Day 19: Lookout, There’s a Fire
Friday, May 13, 2022 9:44 pm
Location: Pie Town Alternate: Davila Ranch CDT Rest Facility (318.9 miles)

My northward trek continues, to a very nice rest area on the road to Pie Town.

It was again cold overnight, though it might not have dipped below freezing again. In either case, I was pretty slow getting out of my tent this morning. Because it was so cold when I went to sleep, I put my phone and battery in my sleeping bag to keep them from getting too cold. Sometime overnight, I must have rolled over on the phone, cracking its screen protector. Fortunately, the phone’s screen appears undamaged, so the screen protector did its job, and this’ll just be a minor inconvenience for a while until I can replace it.

Once I got out of my tent, I found that Simple had gotten a rancher hat from another hiker sometime yesterday evening. He’d apparently been telling people he was going to get one, and when a hiker showed up with one, they gave it to him because they had tired of it.

Simple Shows Off His New Hat
Simple Shows Off His New Hat

After I’d taken my tent down and gotten my pack packed, I had a minor panic attack when I couldn’t spot my dust-covered boots against the dusty ground. Fortunately, I just had to widen my search area a tiny bit to find them.

After a quick stop at the water cache to get water for today, we were off, heading up a gravel road towards Mangas Mountain, which has an historic fire lookout on one of its peaks. (The actual summit has a communications tower.)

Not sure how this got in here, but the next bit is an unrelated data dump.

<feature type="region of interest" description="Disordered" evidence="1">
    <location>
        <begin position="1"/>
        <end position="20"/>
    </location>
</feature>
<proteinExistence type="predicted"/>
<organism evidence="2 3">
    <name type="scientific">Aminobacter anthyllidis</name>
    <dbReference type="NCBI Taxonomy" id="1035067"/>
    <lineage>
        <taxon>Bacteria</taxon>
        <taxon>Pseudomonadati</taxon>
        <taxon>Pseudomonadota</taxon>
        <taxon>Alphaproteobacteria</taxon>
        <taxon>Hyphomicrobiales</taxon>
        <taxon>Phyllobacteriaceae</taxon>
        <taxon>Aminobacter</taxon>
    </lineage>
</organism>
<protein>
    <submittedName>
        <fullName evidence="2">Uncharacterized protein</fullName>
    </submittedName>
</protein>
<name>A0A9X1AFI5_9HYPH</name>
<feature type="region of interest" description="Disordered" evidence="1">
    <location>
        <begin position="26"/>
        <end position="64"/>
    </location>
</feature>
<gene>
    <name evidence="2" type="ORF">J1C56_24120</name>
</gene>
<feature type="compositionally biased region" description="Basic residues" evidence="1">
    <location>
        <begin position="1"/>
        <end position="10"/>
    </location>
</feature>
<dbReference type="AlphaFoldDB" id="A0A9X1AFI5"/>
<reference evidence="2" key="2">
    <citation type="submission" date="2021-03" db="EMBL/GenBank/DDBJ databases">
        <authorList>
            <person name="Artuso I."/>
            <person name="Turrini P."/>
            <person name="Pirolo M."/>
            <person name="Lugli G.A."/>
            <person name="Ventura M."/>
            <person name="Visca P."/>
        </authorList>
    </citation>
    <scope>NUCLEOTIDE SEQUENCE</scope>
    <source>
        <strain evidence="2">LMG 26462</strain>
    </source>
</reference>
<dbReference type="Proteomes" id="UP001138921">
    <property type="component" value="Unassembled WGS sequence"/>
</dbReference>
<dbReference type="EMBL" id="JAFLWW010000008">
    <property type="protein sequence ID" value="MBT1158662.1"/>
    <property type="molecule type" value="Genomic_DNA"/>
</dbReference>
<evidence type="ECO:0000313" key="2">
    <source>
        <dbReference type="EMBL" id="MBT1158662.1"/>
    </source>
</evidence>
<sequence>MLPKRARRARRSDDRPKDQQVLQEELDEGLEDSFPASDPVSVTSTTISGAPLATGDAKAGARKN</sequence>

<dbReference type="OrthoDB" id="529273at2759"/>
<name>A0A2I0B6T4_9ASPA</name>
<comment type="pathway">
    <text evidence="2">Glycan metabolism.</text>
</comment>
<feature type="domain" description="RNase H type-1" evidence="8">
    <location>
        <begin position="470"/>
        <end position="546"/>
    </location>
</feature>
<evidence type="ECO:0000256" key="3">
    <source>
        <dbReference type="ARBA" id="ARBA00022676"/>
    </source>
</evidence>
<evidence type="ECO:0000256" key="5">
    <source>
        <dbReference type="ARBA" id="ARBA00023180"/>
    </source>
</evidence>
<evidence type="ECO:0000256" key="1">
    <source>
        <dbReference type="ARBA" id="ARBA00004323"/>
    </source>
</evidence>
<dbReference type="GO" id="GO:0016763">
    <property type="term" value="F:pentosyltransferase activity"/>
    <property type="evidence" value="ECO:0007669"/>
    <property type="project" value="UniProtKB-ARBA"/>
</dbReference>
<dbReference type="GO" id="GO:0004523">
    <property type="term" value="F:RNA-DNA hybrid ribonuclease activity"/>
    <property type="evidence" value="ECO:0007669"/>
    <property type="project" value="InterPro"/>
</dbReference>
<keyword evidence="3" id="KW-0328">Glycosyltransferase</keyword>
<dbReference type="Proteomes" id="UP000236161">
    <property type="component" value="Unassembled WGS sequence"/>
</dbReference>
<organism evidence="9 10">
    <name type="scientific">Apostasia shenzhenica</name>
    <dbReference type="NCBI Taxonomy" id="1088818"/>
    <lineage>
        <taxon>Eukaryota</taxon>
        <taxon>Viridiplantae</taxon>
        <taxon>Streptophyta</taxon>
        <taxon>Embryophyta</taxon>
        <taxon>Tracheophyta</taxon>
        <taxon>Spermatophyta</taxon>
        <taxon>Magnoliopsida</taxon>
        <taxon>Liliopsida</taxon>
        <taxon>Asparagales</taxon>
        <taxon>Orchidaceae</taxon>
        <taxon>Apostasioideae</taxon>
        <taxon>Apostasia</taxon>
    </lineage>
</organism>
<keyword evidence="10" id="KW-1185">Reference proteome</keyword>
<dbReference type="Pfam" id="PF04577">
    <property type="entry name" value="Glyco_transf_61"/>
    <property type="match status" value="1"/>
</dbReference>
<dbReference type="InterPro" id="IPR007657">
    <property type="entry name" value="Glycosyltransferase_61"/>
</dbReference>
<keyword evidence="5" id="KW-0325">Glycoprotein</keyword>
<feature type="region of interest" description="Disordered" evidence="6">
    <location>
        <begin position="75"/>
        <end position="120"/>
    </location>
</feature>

I was able to see the fire lookout about an hour before I actually got there. The gravel road was not bad to hike up, and thanks to the trees and it being somewhat early in the morning, there was at least some shade. Everyone that was ahead of me stopped after a few miles for a break under the shade; I wanted to make it to the fire lookout first and have my snack break there.

10 am Selfie Day 19
10 am Selfie Day 19

At the top of the road, where my maps indicated a trail to the fire lookout, all I saw was a cattle guard, a somewhat steep hill about 10 or 15 feet high guarded incompletely by a barbed wire fence, and no obvious way to the tower. I also saw a small horned lizard scurrying across the road.

Horned Lizard
Horned Lizard

I dropped my pack and walked back a little, looking for an obvious way up I’d missed. I didn’t find one. In the delay, everyone else showed up. Simple scrambled up the side of the hill, sending down a shower of rocks and loose dirt. Dog Bite jumped up, grabbed onto a tree, and practically swung his way up the hill. I opted to follow Simple, though taking a slightly different route that I hoped would send down less debris.

Once we scaled the cliff, it was a short walk to the lookout, which had a tower, and a cabin. We went up the tower first, and met Patrick, the lookout on duty. (I think this is the first time I’ve been in a lookout tower that’s been staffed.)

We were able to see one of the fires currently ongoing in New Mexico, the Bear Trap Fire, located in Bear Canyon.

Bear Trap Fire
Bear Trap FireThe Bear Trap Fire as seen from the Mangas Moubtain Fire Lookout.

We chatted with the lookout for 15 or 20 minutes. Dog Bite was most interested in how to get a job as a lookout, so we learned a fair bit about what the job of a lookout is like. (Long hours, and lots of isolation, mostly.) While on the job, Patrick lives in the small cabin, which is a cozy but fully-functioning tiny house that was brought in on a trailer. The original cabin was demolished after a bear broke in and spent a winter there.